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Yet many of the speakers at last month’s event said victims of sexual violence face great difficulties in their interactions with the judicial system. Some even compared the experience to a “second rape.”
The concept of establishing such a court was first promoted in Israel in 2015 through lawmakers Merav Michaeli (Labor) and Michal Rozin (Meretz). Although their bill didn’t pass, three years later, then-Justice Minister Ayelet Shaked established the Berliner Committee, led by former Tel Aviv District Court Judge Dvora Berliner, to examine how sexual assault victims are treated by the justice system.
The committee’s deliberations were long and thorough. At the Tel Aviv event, Michaeli, now the transportation minister and leader of the Labor party, told the gathering that “Judge Berliner gave us a hard time … she kept asking the ‘devil’s advocate’ questions. We sweated hard.”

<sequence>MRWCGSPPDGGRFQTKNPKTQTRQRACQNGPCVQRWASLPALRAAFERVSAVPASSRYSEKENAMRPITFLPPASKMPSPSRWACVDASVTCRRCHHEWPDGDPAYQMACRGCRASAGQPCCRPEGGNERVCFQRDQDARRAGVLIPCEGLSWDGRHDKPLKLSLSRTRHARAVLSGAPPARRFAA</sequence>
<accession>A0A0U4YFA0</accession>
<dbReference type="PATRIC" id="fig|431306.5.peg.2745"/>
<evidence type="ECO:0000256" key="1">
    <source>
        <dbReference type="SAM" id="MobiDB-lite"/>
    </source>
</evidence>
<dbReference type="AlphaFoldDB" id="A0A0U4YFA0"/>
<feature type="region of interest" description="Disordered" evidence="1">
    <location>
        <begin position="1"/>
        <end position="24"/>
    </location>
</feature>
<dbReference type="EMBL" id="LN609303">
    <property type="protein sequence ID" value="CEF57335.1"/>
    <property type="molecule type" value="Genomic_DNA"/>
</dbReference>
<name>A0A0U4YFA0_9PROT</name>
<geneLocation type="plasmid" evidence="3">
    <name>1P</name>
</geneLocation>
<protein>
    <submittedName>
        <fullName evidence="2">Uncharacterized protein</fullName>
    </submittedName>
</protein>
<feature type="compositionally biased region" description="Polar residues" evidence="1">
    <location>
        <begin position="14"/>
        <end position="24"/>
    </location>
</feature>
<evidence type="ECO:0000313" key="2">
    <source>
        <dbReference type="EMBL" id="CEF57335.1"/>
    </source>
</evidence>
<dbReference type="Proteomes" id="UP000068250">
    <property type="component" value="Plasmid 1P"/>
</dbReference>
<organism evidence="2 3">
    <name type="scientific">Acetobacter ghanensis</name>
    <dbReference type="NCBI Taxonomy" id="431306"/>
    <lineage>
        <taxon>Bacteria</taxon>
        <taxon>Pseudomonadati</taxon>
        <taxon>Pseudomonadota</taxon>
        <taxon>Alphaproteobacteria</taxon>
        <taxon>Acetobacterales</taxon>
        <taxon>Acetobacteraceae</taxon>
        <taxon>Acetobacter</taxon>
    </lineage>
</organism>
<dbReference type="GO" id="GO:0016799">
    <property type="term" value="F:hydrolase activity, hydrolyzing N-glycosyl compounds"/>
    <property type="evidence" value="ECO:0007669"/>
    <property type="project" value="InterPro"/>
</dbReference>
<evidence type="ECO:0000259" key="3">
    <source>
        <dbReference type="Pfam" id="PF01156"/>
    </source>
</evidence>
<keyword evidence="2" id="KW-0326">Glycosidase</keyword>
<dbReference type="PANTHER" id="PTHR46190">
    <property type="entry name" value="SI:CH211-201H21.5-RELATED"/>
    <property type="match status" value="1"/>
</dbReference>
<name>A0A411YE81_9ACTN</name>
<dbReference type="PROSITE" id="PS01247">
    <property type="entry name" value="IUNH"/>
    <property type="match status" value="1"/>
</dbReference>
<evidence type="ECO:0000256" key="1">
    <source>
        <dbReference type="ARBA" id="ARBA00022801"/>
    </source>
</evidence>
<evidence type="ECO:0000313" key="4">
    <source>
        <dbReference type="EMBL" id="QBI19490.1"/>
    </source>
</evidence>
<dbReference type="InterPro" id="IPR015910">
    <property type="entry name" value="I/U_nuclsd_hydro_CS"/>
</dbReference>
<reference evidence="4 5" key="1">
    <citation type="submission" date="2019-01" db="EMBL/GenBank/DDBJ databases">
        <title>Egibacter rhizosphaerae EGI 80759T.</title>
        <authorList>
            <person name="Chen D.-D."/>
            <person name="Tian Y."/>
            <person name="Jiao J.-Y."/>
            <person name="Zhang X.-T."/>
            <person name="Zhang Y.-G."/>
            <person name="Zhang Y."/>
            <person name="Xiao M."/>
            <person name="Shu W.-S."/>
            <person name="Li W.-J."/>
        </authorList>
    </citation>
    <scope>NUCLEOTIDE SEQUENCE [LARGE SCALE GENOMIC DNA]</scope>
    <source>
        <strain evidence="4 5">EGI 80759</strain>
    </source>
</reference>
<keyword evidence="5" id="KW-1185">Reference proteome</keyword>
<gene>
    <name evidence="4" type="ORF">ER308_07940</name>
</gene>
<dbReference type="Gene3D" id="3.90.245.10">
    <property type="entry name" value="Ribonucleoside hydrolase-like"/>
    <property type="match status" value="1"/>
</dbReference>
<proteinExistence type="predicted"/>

The committee’s report was eventually released in December 2019 and found “a considerable gap between the regulation of constitutional rights for victims of crime and their current implementation.”
Accordingly, the committee recommended several steps for improving the treatment of sexual assault victims, both in their interactions with the police and later in the courts. One of those was to implement a pilot test of a dedicated court concentrating solely on sexual assault cases.
What would that look like in practice? The committee recommended, among other things, sensitive and professional treatment of the accuser; adjustment of the interrogation location so as to avoid interaction between the accuser and the accused; the establishment of an emotional support system for the court’s staff; and timely management of the cases.
The committee also examined the potential risks of creating a specialized court. Those who raised red flags and concerns were described in the report as a minority voice on the panel.